The Police Traffic Stop

Lawful vs. Unlawful Police Traffic Stop

An effective criminal defense attorney must tailor his attack on the State’s case based on the Client’s specific fact pattern. However, most DWI prosecutions follow the same pattern, mainly because the cop is trained to conduct the same investigation each time. The following investigative steps are typical: the cop conducts a police traffic stop on a driver for some traffic violation, identifies that he has been drinking, gives field sobriety tests and then offers a chemical test of some sort to verify the alcohol content in the driver’s body. Each step in the investigation can be successfully attacked.

It is unconstitutional for an officer to stop a vehicle without cause. Even in those instances where the police have set up road check points, they must have a significant police reason and follow a set pattern in order to avoid running afoul of the U.S. Constitution. If the stop is without cause, all the evidence that is accumulated thereafter to prove a person was Driving While Intoxicated will be suppressed.

Typically, an officer will stop because he claims to have witnessed a traffic violation; speeding, for example. Even in the tactical situation where a DWI Task force officer is looking only for a reason to stop, having in mind the ultimate goal of investigating for the crime of Driving While Intoxicated, the stop will be upheld if the driver legitimately violated a traffic law. Intent for the police traffic stop is irrelevant as long as the officer had cause to do so.

Despite the boisterous claims made by so many defense attorneys in their websites, it is extremely rare for an attorney to convince a judge that a stop was without cause, when the only evidence presented at the suppression hearing is that the cop and the client disagree about whether a traffic violation in fact occurred. Usually, there needs to be more, and this is where hiring the right lawyer makes all the difference.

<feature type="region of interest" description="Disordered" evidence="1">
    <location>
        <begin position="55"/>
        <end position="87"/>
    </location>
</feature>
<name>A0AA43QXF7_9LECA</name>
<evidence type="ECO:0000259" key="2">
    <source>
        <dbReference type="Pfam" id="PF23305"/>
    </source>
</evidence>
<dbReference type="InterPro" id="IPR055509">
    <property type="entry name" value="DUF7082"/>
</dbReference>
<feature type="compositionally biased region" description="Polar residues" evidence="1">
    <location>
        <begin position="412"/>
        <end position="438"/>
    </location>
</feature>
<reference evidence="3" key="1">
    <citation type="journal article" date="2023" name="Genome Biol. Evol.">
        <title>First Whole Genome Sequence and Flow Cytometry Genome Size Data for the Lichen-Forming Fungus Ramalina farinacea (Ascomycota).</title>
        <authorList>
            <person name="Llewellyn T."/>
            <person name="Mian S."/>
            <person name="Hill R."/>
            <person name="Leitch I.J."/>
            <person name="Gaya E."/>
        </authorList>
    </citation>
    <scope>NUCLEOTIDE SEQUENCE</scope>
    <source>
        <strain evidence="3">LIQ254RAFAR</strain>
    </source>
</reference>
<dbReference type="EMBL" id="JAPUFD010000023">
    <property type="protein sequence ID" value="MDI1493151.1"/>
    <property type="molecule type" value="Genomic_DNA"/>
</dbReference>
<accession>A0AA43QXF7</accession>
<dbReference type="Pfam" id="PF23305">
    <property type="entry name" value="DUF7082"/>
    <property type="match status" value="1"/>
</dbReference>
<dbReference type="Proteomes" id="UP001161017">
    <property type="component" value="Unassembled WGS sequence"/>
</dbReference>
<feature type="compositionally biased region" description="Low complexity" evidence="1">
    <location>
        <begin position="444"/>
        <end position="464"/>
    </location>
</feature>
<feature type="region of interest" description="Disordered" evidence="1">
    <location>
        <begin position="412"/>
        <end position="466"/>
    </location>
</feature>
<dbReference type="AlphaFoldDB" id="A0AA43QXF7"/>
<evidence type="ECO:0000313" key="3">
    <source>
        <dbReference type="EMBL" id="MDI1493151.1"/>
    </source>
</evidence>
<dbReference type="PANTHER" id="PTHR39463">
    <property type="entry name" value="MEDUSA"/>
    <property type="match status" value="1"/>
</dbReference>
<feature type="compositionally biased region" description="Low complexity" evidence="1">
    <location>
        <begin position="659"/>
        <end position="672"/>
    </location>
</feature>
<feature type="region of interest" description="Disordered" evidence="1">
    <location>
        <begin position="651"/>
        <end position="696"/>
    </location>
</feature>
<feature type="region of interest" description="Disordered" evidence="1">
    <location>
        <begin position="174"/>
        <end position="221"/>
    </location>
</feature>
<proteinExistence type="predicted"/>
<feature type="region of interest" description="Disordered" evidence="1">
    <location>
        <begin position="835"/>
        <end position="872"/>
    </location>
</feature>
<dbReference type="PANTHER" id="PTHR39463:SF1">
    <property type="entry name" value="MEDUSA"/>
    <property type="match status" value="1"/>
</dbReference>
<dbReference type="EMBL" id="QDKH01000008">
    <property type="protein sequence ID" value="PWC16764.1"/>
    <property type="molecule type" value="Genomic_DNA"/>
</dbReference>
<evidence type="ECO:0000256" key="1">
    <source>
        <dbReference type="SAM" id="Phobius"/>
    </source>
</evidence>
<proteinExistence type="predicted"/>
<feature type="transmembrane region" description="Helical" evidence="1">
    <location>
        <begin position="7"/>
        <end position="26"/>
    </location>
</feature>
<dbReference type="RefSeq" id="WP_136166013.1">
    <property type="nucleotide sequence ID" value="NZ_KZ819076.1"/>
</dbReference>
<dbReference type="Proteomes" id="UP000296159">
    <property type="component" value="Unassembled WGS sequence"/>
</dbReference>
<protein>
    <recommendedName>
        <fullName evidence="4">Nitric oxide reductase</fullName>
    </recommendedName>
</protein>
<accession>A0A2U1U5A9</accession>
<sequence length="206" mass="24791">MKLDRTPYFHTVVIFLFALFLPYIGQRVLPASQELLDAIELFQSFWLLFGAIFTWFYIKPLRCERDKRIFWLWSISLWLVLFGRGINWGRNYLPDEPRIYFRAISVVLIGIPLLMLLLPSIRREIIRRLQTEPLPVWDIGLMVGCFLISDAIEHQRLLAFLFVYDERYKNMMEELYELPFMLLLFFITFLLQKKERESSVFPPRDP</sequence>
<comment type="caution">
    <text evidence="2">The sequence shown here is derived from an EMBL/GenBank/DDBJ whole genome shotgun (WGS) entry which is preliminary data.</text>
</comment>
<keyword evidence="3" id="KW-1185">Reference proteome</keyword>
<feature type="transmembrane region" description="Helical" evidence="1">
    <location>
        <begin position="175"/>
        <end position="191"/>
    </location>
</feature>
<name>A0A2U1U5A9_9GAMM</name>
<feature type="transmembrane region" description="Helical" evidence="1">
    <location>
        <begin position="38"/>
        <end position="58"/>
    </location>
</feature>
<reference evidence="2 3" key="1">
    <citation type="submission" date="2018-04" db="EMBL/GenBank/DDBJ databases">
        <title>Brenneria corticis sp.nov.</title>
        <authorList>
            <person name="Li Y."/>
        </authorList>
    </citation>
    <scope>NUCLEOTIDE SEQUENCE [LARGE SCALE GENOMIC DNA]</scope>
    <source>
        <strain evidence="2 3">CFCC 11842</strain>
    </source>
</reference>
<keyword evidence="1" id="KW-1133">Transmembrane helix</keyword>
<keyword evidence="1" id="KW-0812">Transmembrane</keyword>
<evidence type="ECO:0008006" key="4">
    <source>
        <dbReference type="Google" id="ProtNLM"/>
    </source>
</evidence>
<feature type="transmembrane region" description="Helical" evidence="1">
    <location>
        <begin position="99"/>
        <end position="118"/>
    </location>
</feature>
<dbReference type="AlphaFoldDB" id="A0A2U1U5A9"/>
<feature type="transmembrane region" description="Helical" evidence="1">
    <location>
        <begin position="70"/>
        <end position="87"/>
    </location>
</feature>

Traffic Stop Defense Strategies

No two DWI defenses are alike. Each one must be tailored to the client’s specific fact situation. However, most DWI prosecutions track the same pattern, mainly because the arresting cop is trained to conduct the same investigation each time. The following investigative steps are typical: the cop stops a driver for some traffic violation, identifies that he has been drinking, gives field sobriety tests and then offers a chemical test of some sort to verify the alcohol content in the driver’s body. Each step in the investigation can be successfully attacked.

Traffic Stops

It is unconstitutional for an officer to conduct a traffic stop without cause. Even in those instances where the police have set up road check points, they must have a significant police reason and follow a set pattern in order to avoid running afoul of the U.S. and Texas Constitutions. If the stop is without cause, all the evidence that is accumulated thereafter to prove a person was Driving While Intoxicated will be suppressed.